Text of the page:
As driven as you might be to launch the next Google, Apple or Facebook, the process of identifying a great idea can be intimidating. Many would-be entrepreneurs become so concerned with creating “The Next Big Thing” that they become paralyzed and can’t progress.
That’s obviously not a good predicament. Here are five steps for seeing past your thirst for greatness, and instead simply building a great product and company:
1. Recognize your skills. The avenues to internet success inspire many young entrepreneurs. Few of these individuals are focused on the “big idea,” however. They’re interested in how they can use their knowledge and skills to build a viable business.
Are you a programmer with creativity to spare? A skilled marketer? Identify your strengths and aptitude level for diving into the necessary marketing -- and possible fundraising -- needed to launch. Once you assess your skills, you can begin to think about what your “big idea” is and work toward it.
2. Identify an opportunity. While some businesses may launch with an idea that’s revolutionary, many globally-recognized entrepreneurs achieved success by simply identifying a solution to a problem. It might not sound as glamorous as the lightning rod of inspiration, but a viable solution to a common obstacle is the basis for targeting an audience. How can your insight or technology skills improve others’ lives or make tasks more efficient?
3. Analyze the market. Your road to success might be built on improving upon something that already exists. Examine your market and any similar ventures you can learn from to help shape your business. Just consider the example of Facebook. The social network was created after MySpace, and, before that, Friendster already existed. We all know how the story ends, but it’s worth mentioning that Facebook’s contributions, though seemingly small by comparison, served as a spring board for the company’s ascent.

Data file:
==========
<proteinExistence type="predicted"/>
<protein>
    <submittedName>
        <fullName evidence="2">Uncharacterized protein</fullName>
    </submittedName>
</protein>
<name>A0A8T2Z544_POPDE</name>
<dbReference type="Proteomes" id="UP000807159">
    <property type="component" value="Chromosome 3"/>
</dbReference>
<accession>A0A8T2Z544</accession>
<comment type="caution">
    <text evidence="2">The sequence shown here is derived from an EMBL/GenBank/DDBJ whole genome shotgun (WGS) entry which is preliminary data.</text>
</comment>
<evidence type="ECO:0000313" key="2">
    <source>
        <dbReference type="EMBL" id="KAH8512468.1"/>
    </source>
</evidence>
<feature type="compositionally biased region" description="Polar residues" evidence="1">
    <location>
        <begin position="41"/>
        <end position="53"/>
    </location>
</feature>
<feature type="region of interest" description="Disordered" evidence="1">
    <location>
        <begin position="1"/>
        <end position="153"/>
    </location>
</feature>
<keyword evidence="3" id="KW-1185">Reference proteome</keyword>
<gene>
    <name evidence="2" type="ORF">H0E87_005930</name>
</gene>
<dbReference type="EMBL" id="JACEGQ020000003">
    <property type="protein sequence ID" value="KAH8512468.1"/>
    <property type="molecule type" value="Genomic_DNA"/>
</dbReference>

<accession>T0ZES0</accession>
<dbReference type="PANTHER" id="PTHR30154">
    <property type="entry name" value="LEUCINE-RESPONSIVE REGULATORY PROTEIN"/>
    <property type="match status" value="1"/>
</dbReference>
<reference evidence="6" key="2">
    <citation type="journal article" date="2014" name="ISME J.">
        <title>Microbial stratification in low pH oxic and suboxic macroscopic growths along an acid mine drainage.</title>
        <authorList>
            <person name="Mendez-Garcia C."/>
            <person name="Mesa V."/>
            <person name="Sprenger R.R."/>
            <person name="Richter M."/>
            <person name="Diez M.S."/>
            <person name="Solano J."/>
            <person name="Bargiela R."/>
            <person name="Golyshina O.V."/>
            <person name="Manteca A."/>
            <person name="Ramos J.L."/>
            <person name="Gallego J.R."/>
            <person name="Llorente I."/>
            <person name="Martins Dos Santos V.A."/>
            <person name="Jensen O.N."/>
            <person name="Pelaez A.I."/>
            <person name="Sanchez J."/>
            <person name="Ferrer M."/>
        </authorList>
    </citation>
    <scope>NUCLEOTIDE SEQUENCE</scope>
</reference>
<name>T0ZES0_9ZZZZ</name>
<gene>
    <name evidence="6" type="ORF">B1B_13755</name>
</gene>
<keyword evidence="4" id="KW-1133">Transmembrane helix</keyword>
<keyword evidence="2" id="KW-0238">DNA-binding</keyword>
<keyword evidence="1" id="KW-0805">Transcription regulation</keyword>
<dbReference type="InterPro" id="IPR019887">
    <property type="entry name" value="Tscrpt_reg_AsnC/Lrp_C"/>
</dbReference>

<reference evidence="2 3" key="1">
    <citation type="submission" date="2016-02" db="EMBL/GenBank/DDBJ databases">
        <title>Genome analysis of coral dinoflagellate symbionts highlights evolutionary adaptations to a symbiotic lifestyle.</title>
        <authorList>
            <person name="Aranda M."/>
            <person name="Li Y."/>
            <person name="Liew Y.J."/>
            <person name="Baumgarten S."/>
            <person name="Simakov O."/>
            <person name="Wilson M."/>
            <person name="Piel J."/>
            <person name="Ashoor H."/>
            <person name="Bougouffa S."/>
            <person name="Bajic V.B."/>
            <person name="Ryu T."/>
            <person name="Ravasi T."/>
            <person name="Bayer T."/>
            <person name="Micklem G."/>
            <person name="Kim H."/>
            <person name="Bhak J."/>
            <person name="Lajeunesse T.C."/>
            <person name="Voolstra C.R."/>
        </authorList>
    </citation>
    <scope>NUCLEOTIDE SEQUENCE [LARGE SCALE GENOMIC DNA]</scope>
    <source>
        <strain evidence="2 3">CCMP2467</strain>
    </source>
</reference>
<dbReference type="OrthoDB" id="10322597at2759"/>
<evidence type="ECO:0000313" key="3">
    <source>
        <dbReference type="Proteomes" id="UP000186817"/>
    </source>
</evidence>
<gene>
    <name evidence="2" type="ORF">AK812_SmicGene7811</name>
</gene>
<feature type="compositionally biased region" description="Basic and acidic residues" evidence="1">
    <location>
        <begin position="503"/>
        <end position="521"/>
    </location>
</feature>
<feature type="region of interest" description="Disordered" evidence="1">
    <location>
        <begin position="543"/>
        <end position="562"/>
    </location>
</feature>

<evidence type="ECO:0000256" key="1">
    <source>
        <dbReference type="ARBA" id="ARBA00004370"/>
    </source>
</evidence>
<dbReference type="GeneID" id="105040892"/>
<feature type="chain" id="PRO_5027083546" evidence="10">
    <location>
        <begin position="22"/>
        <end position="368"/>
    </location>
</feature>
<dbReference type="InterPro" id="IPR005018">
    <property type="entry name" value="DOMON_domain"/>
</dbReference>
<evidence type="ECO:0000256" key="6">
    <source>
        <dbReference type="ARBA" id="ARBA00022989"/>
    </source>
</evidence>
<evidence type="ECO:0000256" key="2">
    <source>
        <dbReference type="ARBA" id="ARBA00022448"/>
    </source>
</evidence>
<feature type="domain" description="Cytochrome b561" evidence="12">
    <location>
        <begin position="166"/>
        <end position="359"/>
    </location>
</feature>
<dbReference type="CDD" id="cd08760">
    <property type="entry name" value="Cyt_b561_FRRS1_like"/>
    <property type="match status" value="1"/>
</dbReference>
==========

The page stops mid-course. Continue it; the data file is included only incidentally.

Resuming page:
4. Build on the past. With thorough research of past attempts and successful marketing campaigns that have elevated startups in your market, you’ll be prepared to address your audience. Remember that even if your idea is practical, your ambition should be substantial. If you don’t act on your idea and work to build an audience, you risk blending in with the competition. Plan effectively and rise above the past.
5. Use your resources. Take advantage of programs that help define and prompt creative thinking, or help build your skills as a founder and leader. In many communities, classes are offered through a local college or small business development center. Additionally, seek out information on local entrepreneurial gatherings. These provide great opportunities to meet others with shared interests and gain constructive feedback.
Further, professional local or regional conferences or startup weekends provide valuable data on establishing a small business, and they allow you to build a contact base with potential mentors. Your local chamber of commerce or economic development organization can be an invaluable source of information and connections, too.
By effectively recognizing your strengths and capitalizing on opportunities that let those strengths shine, you’ll gain momentum for your startup. Pursuing some “big idea” can be daunting, but it becomes far more tangible when you realize that you’re aiming at the best idea for you.
Mike Brooks is president of REDI (Regional Economic Development, Inc.) in Columbia, Mo. REDI promotes positive economic expansion and provides increased economic opportunities in the Columbia area, assisting entrepreneurs, developing businesses and companies relocating. As president, Mike led REDI in creating a supportive ecosystem for entrepreneurship and business growth in Columbia.